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Robert Rees
Robert Rees

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Finding memory bloat in Firefox tabs

I use a lot of tabs and as a consequence I can frequently find myself in a situation where my browsers are consuming all the resources my machine has. Chrome has some excellent tooling for solving this in the form of the Task Manager.

Firefox has equally good tools but they are not as neatly packaged and require a bit of practiced eye to understand.

The other day though the memory diagnostics proved invaluable in revealing some unexpected features of pages that were causing memory-bloat and in turn causing lots of memory paging and CPU-use that was crowding out the applications that I actually wanted to be focusing on.

Despite closing down a number of tabs that I thought would be resource hungry Firefox was still consuming large amounts of CPU.

Opening up the memory report and hitting the "Measure" button generates a tree of all the memory allocation Firefox is using. For the most part you can scroll through the panels until you get to the Web Content section, there are multiple panels here depending on what the pages are doing. Really though you're just looking at the first number in the tree and looking for big numbers.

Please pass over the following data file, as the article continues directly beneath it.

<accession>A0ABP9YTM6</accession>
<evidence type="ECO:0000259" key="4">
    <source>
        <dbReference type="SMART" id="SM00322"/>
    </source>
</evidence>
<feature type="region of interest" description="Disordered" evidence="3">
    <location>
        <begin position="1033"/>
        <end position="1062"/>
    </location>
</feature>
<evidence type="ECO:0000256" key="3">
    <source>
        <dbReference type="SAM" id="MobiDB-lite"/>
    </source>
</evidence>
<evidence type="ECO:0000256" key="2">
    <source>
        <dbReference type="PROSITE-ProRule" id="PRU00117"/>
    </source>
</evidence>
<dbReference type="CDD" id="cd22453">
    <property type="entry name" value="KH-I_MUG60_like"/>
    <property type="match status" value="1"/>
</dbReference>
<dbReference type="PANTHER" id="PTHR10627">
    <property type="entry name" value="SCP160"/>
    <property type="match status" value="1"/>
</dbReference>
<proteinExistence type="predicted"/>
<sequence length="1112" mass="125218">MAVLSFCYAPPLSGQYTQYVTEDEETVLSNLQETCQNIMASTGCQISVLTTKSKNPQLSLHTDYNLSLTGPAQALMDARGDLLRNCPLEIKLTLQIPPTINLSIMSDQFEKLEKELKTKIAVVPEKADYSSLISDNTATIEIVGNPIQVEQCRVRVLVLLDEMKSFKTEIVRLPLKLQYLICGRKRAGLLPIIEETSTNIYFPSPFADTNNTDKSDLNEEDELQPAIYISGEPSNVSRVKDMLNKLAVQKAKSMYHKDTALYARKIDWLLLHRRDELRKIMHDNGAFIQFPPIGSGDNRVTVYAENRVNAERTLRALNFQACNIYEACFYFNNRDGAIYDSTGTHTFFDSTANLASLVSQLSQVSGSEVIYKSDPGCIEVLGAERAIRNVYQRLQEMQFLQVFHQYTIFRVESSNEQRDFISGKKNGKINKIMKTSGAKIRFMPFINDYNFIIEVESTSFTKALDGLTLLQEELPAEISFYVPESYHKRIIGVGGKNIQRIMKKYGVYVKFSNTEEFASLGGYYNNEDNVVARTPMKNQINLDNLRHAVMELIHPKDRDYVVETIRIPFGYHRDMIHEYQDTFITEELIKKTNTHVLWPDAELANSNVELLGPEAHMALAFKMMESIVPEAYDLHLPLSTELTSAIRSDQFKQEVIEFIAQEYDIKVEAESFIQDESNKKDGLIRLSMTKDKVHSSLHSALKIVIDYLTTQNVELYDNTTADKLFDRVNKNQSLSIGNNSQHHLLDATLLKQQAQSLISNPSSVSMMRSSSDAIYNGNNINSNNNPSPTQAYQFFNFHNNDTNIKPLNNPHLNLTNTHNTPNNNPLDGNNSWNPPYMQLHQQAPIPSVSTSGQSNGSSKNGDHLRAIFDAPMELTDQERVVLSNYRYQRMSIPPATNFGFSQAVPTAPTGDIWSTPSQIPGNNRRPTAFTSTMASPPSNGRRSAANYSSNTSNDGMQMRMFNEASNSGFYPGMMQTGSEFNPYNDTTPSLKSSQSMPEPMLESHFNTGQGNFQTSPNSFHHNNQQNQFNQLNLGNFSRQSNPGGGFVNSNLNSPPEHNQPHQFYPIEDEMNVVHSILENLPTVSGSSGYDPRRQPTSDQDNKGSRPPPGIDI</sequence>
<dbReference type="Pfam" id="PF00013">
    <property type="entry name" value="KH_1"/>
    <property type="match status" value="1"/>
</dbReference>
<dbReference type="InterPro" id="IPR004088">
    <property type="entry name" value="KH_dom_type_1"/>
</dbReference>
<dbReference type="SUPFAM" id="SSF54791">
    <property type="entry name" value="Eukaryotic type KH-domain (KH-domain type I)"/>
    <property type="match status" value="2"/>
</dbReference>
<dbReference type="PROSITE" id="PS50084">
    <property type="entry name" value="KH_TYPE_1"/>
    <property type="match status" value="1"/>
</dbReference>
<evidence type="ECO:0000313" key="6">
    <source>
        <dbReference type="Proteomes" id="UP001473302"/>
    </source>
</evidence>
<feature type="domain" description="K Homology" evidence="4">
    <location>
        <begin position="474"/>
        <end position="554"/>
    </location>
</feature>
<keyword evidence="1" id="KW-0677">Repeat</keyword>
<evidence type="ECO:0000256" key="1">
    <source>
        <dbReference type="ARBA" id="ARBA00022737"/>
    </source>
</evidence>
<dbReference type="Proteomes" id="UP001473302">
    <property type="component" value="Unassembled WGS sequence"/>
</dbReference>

When you've found a bit number you then traverse through the tree visually looking at the window allocations.

In my case there were two pages at the top of tree that were using three times as much memory as anything else. The first was a page that I thought was just a static image, however the memory report told me there was a Youtube embed on the page.

Sure enough scrolling down the page after the image there was a lot of "subscription" promotion including a video embed.

The second page was again something that I thought was a text and pictures page that was a design moodboard. The memory report revealed though that there were several Gfycat embeds all of which were consuming a lot of memory. Again scrolling through the page the top half was all reasonable while the bottom-half had a lot of unnecessary animated screen captures (it's the web, link to the demo for the love of hypertext).

In both cases I had been fooled by long pages where the content at the top and bottom were very different and I had wasted a lot of time speculating from experience about what might be consuming resources when a minute or two with the report and closing two windows resolved my issue immediately.

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